I also offer a week-long immersive summer school (elective or block-course) to architecture, urban planning and design students. I typically begin with 1) What is light and light pollution? We talk about the night rhythms of the human body and other creatures. We talk about methods for measuring light pollution and try out the “globe at night” app while stargazing. This is followed by talking about human vision at night. We talk about how the human eye (and eyes of other creatures) adapt to the night and how light affects sleep patterns. Finally, we work 2-3 days on responding to lighting pollution through design and advocacy.

Figure 1: Masters students looking at the anatomy of light pollution at a road junction

Q: What are some of your favorite hands-on activities or resources for teaching about light pollution?

A: We have currently set-up a darkroom on the CEPT campus with help from Havells Lighting Ltd. specifically for the course on light pollution. In this darkroom students can examine the photometry of common types of outdoor light fixtures. Students have found it really interesting to work in the darkroom and it has also given us the flexibility to conduct sessions any time of the day. The light fixtures in this darkroom were provided by Havells Lighting, one of the largest lighting manufacturers in India. It was great for the students to see that a lighting manufacturing company was taking the issue of light pollution so seriously. In future rollouts of the course, I am hoping to include retail signage and advertising related lighting as well.

Figure 2: Modifications to a bollard lighting fixture suggested by design students at CEPT University, Summer school 2023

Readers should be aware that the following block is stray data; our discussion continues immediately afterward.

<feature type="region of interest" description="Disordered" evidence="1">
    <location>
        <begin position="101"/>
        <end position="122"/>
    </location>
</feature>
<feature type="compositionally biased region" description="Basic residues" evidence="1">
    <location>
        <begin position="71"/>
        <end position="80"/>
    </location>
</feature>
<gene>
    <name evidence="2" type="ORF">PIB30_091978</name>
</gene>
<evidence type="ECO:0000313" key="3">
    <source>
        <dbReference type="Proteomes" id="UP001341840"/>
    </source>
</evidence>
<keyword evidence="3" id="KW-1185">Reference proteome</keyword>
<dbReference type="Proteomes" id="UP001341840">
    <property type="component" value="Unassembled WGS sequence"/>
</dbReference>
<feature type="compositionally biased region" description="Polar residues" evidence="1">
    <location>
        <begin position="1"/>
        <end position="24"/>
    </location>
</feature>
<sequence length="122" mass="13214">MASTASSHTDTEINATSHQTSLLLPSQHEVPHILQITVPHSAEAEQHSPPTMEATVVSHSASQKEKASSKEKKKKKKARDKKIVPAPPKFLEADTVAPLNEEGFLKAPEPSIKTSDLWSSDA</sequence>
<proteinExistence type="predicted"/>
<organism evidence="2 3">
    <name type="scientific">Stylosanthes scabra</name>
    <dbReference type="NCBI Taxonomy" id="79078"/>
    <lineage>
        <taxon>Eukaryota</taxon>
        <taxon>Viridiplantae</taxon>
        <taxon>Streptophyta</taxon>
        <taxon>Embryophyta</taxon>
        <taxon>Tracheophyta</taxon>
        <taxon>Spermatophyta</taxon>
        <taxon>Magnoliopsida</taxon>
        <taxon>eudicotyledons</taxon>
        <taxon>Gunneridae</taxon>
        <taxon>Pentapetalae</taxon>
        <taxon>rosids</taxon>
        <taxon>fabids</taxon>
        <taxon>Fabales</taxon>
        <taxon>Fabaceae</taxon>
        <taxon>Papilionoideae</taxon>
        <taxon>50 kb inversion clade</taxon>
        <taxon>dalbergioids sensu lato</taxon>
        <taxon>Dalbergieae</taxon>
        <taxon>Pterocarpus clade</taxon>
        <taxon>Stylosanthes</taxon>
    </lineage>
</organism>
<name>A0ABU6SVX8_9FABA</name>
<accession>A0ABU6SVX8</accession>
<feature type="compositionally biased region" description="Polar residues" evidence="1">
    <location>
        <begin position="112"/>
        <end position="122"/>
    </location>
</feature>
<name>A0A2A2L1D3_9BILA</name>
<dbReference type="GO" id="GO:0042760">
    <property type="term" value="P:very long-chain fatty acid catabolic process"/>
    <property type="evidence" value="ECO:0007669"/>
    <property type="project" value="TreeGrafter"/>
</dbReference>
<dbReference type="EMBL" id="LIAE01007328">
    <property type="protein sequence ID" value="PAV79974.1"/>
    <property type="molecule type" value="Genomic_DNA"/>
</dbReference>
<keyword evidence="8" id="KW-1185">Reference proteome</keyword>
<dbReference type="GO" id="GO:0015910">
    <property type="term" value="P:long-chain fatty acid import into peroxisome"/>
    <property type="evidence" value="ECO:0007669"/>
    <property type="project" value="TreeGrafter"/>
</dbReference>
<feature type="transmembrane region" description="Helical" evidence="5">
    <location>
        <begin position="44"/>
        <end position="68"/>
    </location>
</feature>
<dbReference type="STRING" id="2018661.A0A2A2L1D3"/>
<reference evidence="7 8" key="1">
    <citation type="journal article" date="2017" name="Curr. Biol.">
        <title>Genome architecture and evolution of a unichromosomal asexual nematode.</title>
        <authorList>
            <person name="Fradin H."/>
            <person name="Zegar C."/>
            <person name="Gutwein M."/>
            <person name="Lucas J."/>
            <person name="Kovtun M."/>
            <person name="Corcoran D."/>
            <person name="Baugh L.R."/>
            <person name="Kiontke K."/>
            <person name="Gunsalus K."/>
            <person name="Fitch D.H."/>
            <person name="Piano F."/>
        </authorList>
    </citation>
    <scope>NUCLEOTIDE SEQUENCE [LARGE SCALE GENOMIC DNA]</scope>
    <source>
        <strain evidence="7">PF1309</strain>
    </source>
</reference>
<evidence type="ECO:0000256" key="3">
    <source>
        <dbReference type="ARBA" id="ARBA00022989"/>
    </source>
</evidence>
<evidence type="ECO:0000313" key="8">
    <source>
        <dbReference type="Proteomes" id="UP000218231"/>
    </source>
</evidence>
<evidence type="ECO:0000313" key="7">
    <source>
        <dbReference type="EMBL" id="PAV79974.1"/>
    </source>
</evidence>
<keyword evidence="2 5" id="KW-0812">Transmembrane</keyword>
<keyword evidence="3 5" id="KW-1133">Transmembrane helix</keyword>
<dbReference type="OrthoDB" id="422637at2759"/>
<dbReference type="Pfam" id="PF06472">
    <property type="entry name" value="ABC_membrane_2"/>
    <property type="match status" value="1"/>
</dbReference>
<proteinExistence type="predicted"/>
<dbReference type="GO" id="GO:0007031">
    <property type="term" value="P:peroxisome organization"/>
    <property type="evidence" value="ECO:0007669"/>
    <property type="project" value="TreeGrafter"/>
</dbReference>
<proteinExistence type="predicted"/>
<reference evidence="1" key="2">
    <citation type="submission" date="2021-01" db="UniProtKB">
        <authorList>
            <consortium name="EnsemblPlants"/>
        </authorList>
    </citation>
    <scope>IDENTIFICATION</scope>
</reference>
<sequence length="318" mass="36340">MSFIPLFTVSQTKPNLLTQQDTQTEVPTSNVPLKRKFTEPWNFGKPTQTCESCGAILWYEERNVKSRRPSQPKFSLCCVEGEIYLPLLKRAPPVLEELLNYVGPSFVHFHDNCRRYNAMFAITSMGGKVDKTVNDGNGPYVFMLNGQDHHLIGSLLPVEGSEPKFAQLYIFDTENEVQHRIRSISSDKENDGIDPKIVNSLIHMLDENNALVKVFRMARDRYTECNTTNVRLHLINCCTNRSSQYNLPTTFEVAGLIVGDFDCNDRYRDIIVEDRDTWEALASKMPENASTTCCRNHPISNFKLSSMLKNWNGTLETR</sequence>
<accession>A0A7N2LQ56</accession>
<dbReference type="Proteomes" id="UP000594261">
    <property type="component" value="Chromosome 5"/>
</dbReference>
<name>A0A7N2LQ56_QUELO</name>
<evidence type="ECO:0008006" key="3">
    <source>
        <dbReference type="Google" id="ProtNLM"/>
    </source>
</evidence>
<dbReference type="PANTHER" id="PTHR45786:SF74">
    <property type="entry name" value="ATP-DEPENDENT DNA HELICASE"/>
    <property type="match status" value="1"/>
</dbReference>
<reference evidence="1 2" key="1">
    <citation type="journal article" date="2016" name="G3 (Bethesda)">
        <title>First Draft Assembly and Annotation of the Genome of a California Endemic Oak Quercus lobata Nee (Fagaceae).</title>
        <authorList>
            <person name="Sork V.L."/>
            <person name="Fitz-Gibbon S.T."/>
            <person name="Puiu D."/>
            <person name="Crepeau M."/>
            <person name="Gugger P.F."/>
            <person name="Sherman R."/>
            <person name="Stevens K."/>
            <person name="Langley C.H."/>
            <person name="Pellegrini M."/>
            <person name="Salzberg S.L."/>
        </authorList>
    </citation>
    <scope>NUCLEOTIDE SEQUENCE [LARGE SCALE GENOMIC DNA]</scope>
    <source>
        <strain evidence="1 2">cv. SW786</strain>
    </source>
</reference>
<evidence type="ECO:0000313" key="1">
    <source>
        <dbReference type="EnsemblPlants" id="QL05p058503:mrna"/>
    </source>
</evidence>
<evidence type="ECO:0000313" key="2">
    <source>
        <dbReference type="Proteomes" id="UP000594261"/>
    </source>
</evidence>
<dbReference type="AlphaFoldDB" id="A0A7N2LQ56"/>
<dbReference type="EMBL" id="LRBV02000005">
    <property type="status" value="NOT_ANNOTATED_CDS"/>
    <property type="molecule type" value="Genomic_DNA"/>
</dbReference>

I am also working to develop a role play exercise in conjunction with a local policy school. We did a short run of this role play exercise this year at CEPT University where I asked students to form teams representing local civic bodies, business owners and citizen’s groups and try to suggest what each group could do about light pollution in our city. In just a couple of hours students were able to come up with sketch financial plans for the local businesses, action plans for the citizens group and research projects that civic bodies could be funding. I am hoping with such role play, students can walk away with a more personal connection and sense of commitment towards the issue of light pollution.

Q: What advice would you give to others who teach about dark skies?

A: I have found it extremely rewarding to teach about dark-skies on a university campus that primarily focuses on buildings and the urban environment. Teaching about dark-skies can help people think beyond human needs and “human centric” design.

Q: What is your greatest success in teaching others about the night sky?

A: The greatest success has been to see the deep interest and concern among the students for the light pollution issue. It was great to see that in just a couple of hours students were able to dive and engage with the topic without any prior exposure. At the end of the course, one of the Masters students expressed her frustration saying that “why did she not get to know about the issue of light pollution sooner.”

Figure 3 (Photo credits: Dhruv Varma)

Q: Why is it important to pass on our passion for dark skies to future generations?

A: I think we really stand at cross-roads for dark-sky preservation in various parts of the world. In developing countries, there is great need and demand for public infrastructure development. For example India has seen large investments in street lighting and highway lighting in the last ten years. National street lighting programs have replaced or added upwards of 10 million new LED street lights in India in the last 10 years. While such projects are adding much needed infrastructure, addressing light pollution also becomes more urgent. At this juncture, I see raising public awareness and among professionals such as architects, urban planners and policy makers is critical.

Q: Do you have a funny story to share about teaching university students?

A: I am not sure if this is funny, but an endearing moment is when students linger in the classroom even after the course is over, wanting to talk more about their experience. It shows to me how the topic or dark-skies affects them deeply. It perhaps shows them something in their own work-domain and their lives that needs to change.

Learn more about becoming a DarkSky Advocate.